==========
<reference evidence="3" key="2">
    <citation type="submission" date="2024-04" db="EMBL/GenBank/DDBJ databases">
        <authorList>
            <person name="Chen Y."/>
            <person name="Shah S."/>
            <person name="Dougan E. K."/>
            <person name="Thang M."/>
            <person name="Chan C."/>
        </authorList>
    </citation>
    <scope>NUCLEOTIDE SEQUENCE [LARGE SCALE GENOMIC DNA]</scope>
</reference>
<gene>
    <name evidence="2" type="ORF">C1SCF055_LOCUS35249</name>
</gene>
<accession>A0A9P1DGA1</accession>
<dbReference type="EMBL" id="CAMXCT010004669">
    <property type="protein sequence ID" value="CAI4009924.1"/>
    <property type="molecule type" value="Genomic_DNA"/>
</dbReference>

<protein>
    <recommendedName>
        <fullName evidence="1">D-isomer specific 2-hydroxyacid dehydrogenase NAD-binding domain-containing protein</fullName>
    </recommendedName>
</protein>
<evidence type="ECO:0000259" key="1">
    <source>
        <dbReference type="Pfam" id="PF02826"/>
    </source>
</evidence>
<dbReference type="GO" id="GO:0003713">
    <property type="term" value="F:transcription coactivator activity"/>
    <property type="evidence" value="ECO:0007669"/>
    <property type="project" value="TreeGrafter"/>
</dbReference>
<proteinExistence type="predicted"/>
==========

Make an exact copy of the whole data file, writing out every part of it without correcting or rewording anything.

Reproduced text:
<reference evidence="3" key="2">
    <citation type="submission" date="2024-04" db="EMBL/GenBank/DDBJ databases">
        <authorList>
            <person name="Chen Y."/>
            <person name="Shah S."/>
            <person name="Dougan E. K."/>
            <person name="Thang M."/>
            <person name="Chan C."/>
        </authorList>
    </citation>
    <scope>NUCLEOTIDE SEQUENCE [LARGE SCALE GENOMIC DNA]</scope>
</reference>
<gene>
    <name evidence="2" type="ORF">C1SCF055_LOCUS35249</name>
</gene>
<accession>A0A9P1DGA1</accession>
<dbReference type="EMBL" id="CAMXCT010004669">
    <property type="protein sequence ID" value="CAI4009924.1"/>
    <property type="molecule type" value="Genomic_DNA"/>
</dbReference>

<protein>
    <recommendedName>
        <fullName evidence="1">D-isomer specific 2-hydroxyacid dehydrogenase NAD-binding domain-containing protein</fullName>
    </recommendedName>
</protein>
<evidence type="ECO:0000259" key="1">
    <source>
        <dbReference type="Pfam" id="PF02826"/>
    </source>
</evidence>
<dbReference type="GO" id="GO:0003713">
    <property type="term" value="F:transcription coactivator activity"/>
    <property type="evidence" value="ECO:0007669"/>
    <property type="project" value="TreeGrafter"/>
</dbReference>
<proteinExistence type="predicted"/>